Rural Alaska

Polar bear’s fatal attack on young mother and son leaves Northwest Alaska community reeling

Two days after a polar bear killed a 24-year-old woman and her year-old son in the Bering Strait village of Wales, community members continued to grieve as questions linger over what may have contributed to the fatal mauling.

Summer Myomick was leaving the Kingikmiut School in Wales with her young son, heading to the village clinic Tuesday afternoon in whiteout conditions with poor visibility, when the polar bear attacked, Alaska State Troopers spokesman Austin McDaniel said.

Their deaths represent the first fatalities from a polar bear mauling in Alaska in more than 30 years.

In a joint statement, the Alaska Nannut Co-management Council, the U.S. Fish and Wildlife Service and the Alaska Department of Fish and Game said they do not know what may have caused or contributed to the fatal attack, but are working together to gather more information about the incident. Troopers weren’t aware of any other injuries stemming from the mauling, McDaniel said.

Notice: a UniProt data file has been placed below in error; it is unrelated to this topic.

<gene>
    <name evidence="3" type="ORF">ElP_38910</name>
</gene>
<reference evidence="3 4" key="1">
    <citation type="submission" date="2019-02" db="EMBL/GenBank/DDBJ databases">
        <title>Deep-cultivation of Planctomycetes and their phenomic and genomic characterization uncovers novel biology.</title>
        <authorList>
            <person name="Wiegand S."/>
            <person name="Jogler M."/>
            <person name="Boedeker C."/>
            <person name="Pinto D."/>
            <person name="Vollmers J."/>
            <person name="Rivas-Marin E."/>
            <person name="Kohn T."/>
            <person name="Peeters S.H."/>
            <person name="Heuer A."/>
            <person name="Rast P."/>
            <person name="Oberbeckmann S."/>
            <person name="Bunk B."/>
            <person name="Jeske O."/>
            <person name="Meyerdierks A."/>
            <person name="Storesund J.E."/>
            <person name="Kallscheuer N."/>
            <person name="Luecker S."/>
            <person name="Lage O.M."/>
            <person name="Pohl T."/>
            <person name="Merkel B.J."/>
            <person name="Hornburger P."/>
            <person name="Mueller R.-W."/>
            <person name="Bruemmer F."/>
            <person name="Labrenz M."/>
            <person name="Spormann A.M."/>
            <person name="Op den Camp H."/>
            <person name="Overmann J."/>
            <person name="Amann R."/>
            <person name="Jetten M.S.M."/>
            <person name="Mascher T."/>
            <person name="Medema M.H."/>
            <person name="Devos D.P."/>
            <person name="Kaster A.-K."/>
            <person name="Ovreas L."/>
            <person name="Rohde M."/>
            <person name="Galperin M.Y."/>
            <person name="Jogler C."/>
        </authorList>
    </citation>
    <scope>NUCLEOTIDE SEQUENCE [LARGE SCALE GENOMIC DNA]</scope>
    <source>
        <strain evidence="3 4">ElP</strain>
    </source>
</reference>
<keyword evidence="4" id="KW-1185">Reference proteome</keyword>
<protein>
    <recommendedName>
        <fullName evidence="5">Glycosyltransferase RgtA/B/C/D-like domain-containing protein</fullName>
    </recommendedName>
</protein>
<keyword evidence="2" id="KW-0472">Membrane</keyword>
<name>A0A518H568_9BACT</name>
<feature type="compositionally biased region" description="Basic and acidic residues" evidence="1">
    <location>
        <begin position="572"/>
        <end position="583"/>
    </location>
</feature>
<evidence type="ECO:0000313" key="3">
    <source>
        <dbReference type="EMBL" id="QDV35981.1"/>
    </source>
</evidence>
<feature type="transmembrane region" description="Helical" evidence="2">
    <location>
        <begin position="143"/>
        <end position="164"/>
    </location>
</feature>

When school employees heard about the attack outside on Tuesday, students and staff hunkered down inside the building with blinds drawn so the children couldn’t see what was happening, said Susan R. Nedza, chief school administrator with the Bering Strait School District. Several school employees stayed at the front and, at one point, stepped outside with the wind howling.

“A couple of employees were outside and actually hit the bear with shovels to try to get it to go away,” said Nedza, who is based in Unalakleet. “It would not stop its attack and actually followed them as they ran for safety to get inside the school.”

The employees slammed the door on the bear and started calling for help to the clinic and around town, to get somebody with weapons to take care of the bear, all the while “keeping the kids maintained where they were,” Nedza said.


Local hunters — Frank Oxereok’s nephew and another man — responded to calls from the school to help, Oxereok said in an interview Thursday.

“By the time he got there, it was too late,” Oxereok said. “It was too late to save them.”